If you find it strange that your mother had parties to celebrate Tupperware or that your Facebook friend is trying to sell you steak knives, you're not alone. These are examples of multilevel marketing (MLM), a direct sales strategy in which members not only sell products but also encourage and recruit others to be sellers. Multilevel marketing strategies, from companies like Amway, Cutco, and Herbalife, are legal. Pyramid schemes, which are similar but don't usually involve selling products, are illegal.
Read on to find out more about the history behind the multilevel marketing industry and pyramid schemes.
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A 1979 FTC Case Against Amway Established Three MLM Guidelines
In 1975, when Amway was the giant of the direct sales industry, the Federal Trade Commission accused the company of being a pyramid scheme.
After four years of litigation, Amway's tactics weren't deemed illegal, but the judge did come up with three guidelines that Amway and other MLM companies had to continue following to operate legally:
1. Disclose distributors' average earnings.
2. Require distributors to sell "at least 70 percent of the total amount of products... bought during a given month" at wholesale or retail price (instead of just buying the products themselves to meet quotas).
3. Require that distributors "make not less than one sale at retail to each of 10 different customers that month" (again, to create an actual chain of commerce vs. one person buying everything).
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The First Multilevel Marketers Were Avon And Nutrilite In The 1920s And '30s
In 1878, David McConnell sold books door-to-door, mainly to women. When he realized his potential customers were more interested in the perfume he provided as a persuasive gift, he left the book biz and created the California Perfume Company in 1886.
McConnell hired women to sell the perfume, and sales went through the roof. In 1920, the company began to sell toiletries and cosmetics under the name Avon. By 1929, women were selling Avon door-to-door all over the US.
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The Man Who Started Amway Also Shaped Modern Politics
The late Richard DeVos, who made a fortune from his company Amway, donated millions and was an influential voice in US politics for more than 40 years. Amway is one of the original MLM companies, selling everything from household cleaning products to nutritional supplements through tiered direct sales.
DeVos, who died in 2018, was a strong supporter of conservative causes, including the Heritage Foundation, the Federalist Society, and Focus on the Family, and served as finance chairman of the Republican National Committee. Amway donated millions of dollars to Republican candidates.
His daughter-in-law, Betsy DeVos, was US Secretary of Education during the Donald Trump administration.
The DeVos family's net worth was an estimated $5.4 billion as of 2018.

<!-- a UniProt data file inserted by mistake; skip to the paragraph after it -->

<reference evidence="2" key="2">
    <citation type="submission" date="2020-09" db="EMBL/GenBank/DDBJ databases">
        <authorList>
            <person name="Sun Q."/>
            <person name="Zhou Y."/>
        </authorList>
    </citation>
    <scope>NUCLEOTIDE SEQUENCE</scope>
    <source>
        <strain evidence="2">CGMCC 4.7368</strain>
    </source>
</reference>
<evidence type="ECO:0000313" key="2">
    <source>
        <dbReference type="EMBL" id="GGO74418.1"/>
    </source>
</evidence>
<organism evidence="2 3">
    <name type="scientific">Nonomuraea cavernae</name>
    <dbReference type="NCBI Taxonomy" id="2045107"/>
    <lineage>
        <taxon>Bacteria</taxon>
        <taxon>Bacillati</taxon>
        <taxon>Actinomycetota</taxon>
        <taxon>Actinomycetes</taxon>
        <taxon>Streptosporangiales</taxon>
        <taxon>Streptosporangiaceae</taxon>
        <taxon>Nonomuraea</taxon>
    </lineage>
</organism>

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About 1 In 13 American Adults Have Participated In Multilevel Marketing
According to a 2018 study, 1 in 13 Americans has participated in an MLM company.
New MLM companies pop up constantly, promising vulnerable people success, wealth, and community. The allure of overnight success can capture just about anyone under the right circumstances.
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A Pyramid Scheme In One Country Might Be A Legal MLM Company In Another
MLM companies walk a very thin line between "business opportunity" and pyramid scheme. One company in particular, Herbalife, has faced numerous lawsuits alleging that the company intentionally deceived recruits.
The line gets thinner when MLM companies have international operations. As laws in different countries change, MLM tactics can quickly become punishable. In 2013, for example, the CEO of Amway India, William S. Pinckney, was detained for "luring people to invest" and for "illegal money circulation."
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Multilevel Marketers Use The Tactics And Practices Of Cults To Recruit Participants
Fewer than 1% of MLM members make a profit, and even less make a living wage selling their products. Still, millions of people join MLM companies every year, and millions make no money or even lose money yet stay loyal to the company.
Douglas M. Brooks, an attorney and researcher, presented a study at the annual conference for the International Cultic Studies Association in 2019 about the similarities between MLM companies and cults. Like cults, multilevel marketers recruit people by appealing to their emotions and vulnerabilities. They build trust; immerse members in a loving, accepting community; and promise that the work is important and life-changing.
Often, new members are encouraged to "cut negative people out of their lives," including concerned friends and family members who question their new business venture, leaving members even more in need of a community. The big earners, leaders, and company founders are rarely questioned.
Also similar to cults, multilevel marketers make it seem impossible to leave. Former MLM members have disclosed the barrage of texts they received every morning from their "up-line," or the MLM members who recruited them. MLM companies often offer weekly meetings, conferences, or outings with other members that create a real community. Members are pushed to keep hustling because success is right around the corner. It becomes harder and harder to admit defeat.